458 F2d 1347 Williams v. United States

458 F.2d 1347

Leslie E. WILLIAMS, Petitioner-Appellant,
UNITED STATES of America, Respondent-Appellee.

No. 72-1147 Summary Calendar.*

United States Court of Appeals,
Fifth Circuit.

April 28, 1972.

Leslie E. Williams, pro se.

H. M. Ray, U. S. Atty., Alfred E. Moreton, III, Asst. U. S. Atty., Oxford, Miss., for respondent-appellee.

Before GEWIN, AINSWORTH and SIMPSON, Circuit Judges.


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Leslie E. Williams was convicted of violations of Title 18, U.S.C., Secs. 2 and 2113(a), aiding and abetting the burglary of a federally insured bank, and was sentenced to ten years imprisonment. This Court affirmed, United States v. Williams, 5 Cir. 1969, 416 F.2d 4, cert. denied 1970, 397 U.S. 968, 90 S.Ct. 1008, 25 L.Ed.2d 262.


Williams filed in the trial court his motion to vacate sentence under Title 28, U.S.C., Sec. 2255, advancing three grounds in support thereof:


(1) He was denied the right to a speedy trial under the Sixth Amendment to the United States Constitution.


(2) Because his court-appointed lawyer failed to press vigorously for a speedy trial, he was denied the effective assistance of counsel under the Sixth Amendment to the Constitution.


(3) He was denied the right to due process of law under the Fifth Amendment to the Constitution.1


Williams appeals from the denial of his motion without a hearing by the district court. We affirm.


The opinion2 for this Court on Williams' direct appeal disposed of the speedy trial issue in the following manner:

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"Williams claims that he was denied a speedy trial. The dates are these:-his arrest took place on July 30, 1967, the commissioner held him on August 7th, the indictment was returned on January 30, 1968, not guilty pleas were entered on February 7, 1968, and the trial took place in June 1968. On February 15, 1968, at a hearing before Circuit Judge Clayton (sitting by designation in the District Court) the pleas were confirmed and the appellants were given thirty days in which to file motions. Williams' counsel said at that time that Williams did not wish any additional time, and asked for a trial. Judge Clayton responded that the case would be set for trial in due course, but not before the expiration of the thirty days 'the other two defendants may use, if they care to do so.' On March 13, 1968 (not quite thirty days later), Williams moved pro se for a speedy trial and for severance, and the Government responded that the motions were improper because he was then represented by court-appointed counsel. The latter did not thereafter ask for a trial until shortly before it was actually held. In addition, there is no showing (or substantial offer to show) that the delay prejudiced Williams in his preparation for trial or in the trial itself, and it is clear that most of the delay was due to the lack of a regular judge in the district. In the particular circumstances, though the delay was long, the constitutional claim of lack of a speedy trial must be rejected. See Reece v. United States, 337 F.2d 852 (C.A. 5, 1964)." 416 F.2d at page 9.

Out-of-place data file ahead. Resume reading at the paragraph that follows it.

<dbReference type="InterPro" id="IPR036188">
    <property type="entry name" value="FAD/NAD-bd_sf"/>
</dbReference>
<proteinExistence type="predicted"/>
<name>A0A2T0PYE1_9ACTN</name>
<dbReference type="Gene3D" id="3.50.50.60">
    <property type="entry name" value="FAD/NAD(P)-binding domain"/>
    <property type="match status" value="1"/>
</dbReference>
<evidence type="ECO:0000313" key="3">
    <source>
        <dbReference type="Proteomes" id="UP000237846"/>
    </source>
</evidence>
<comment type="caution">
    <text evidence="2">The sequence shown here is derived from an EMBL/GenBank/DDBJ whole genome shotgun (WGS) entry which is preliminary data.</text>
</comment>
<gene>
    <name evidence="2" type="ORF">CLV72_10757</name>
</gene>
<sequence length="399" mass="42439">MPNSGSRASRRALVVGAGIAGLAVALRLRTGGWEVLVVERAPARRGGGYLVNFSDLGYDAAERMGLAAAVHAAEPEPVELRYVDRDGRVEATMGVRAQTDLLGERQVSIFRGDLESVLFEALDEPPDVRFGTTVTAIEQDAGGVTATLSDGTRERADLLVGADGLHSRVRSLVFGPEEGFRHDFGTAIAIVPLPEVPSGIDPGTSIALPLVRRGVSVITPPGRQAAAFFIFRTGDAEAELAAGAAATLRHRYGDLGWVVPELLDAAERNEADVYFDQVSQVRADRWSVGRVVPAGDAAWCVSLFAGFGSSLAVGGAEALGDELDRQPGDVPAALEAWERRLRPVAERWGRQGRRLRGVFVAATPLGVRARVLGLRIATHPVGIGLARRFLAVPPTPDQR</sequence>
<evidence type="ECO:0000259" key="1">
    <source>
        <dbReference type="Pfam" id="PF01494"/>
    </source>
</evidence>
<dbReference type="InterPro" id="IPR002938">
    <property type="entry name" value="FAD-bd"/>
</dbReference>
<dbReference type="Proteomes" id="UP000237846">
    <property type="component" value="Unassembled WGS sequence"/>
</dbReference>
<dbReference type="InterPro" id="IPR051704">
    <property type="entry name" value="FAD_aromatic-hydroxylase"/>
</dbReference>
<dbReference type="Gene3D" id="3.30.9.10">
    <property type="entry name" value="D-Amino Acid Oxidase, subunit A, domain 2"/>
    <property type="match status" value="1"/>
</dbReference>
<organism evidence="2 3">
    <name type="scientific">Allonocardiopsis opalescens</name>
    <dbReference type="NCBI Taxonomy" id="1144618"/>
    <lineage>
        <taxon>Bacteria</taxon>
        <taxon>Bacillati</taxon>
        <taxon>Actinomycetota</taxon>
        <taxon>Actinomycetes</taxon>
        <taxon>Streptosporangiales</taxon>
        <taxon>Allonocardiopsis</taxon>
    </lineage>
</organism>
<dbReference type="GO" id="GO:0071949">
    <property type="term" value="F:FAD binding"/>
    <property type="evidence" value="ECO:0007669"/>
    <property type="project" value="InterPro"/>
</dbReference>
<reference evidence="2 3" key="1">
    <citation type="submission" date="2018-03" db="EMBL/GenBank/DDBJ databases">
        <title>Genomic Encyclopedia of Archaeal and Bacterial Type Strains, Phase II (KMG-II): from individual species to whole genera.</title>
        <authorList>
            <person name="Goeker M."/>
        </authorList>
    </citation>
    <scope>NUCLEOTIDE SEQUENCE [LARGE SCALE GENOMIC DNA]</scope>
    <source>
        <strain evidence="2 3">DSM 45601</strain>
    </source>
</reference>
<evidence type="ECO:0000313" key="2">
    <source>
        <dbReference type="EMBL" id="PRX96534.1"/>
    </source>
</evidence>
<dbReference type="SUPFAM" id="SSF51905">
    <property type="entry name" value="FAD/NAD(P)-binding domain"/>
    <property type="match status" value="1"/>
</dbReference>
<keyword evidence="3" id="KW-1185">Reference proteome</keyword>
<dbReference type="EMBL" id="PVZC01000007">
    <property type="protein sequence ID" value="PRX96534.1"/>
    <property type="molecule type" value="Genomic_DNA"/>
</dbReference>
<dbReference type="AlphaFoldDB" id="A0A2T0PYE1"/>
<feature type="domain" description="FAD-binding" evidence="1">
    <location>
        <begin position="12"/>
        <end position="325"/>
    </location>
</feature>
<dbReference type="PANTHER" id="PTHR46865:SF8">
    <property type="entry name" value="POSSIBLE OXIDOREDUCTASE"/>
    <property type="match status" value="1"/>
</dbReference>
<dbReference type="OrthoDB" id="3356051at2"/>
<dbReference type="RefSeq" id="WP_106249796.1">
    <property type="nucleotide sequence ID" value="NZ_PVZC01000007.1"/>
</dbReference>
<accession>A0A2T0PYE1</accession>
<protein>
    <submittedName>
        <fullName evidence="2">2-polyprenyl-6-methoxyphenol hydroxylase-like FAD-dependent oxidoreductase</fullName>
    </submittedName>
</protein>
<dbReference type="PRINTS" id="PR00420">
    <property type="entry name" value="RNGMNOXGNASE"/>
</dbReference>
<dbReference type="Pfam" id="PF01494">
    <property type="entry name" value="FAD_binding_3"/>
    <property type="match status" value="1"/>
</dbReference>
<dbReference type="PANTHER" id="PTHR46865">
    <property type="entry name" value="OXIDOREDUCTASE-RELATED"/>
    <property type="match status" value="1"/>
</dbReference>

In Kaufman v. United States, 1969, 394 U.S. 217, 227, 89 S.Ct. 1068, 1074-1075, 22 L.Ed.2d 227, 238, footnote 8, the Supreme Court stated:


"Where a trial or appellate court has determined the federal prisoner's claim, discretion may in a proper case be exercised against the grant of a Sec. 2255 hearing. Section 2255 provides for hearing '[u]nless the motion and the files and records of the case conclusively show that the prisoner is entitled to no relief * * *.' In Sanders v. United States, 373 U.S. 1, 83 S.Ct. 1068, 10 L.Ed.2d 148 (1963), we announced standards governing the determination whether a hearing should be ordered in the case of a successive motion under Sec. 2255. Similarly, where the trial or appellate court has had a 'say' on a federal prisoner's claim, it may be open to the Sec. 2255 court to determine that on the basis of the motion, files, and records, 'the prisoner is entitled to no relief.' See Thornton v. United States, 125 U.S.App.D.C. 114, 125, 368 F.2d 822, 833 (1966) (dissenting opinion of Wright, J.)."


The delay in bringing him to trial and his court-appointed lawyer's failure to press for an expedited trial are the only points clearly raised by Williams in this proceeding under Title 28, U.S.C., Sec. 2255. In light of this Court's discussion of the speedy trial issue on the direct appeal, we perceive no error in the district court's dismissal of the motion to vacate sentence without a hearing. See Story v. United States, 8 Cir. 1962, 309 F.2d 483, cert. denied 1963, 373 U.S. 946, 83 S.Ct. 1558, 10 L.Ed.2d 701. There a charge was made by Sec. 2255 motion that trial defense counsel was incompetent because of counsel's failure to assert the defense of the statute of limitations and his further failure to keep a confession out of evidence. The contention was held to be frivolous in the light of prior appellate judicial determination that the indictment was not time-barred and that the confession was admissible in evidence.

The judgment of the district court is




Rule 18, 5 Cir.; See Isbell Enterprises, Inc. v. Citizens Casualty Company of New York et al., 5 Cir. 1970, 431 F.2d 409, Part I


The thrust of the argument under this assignment in the movant's pro se brief we find to be unclear and uncertain. At all events, no Fifth Amendment violation is shown to have occurred in connection with his conviction and sentence. Further discussion of this ground does not seem warranted in this opinion


By Judge Oscar H. Davis of the United States Court of Claims sitting by designation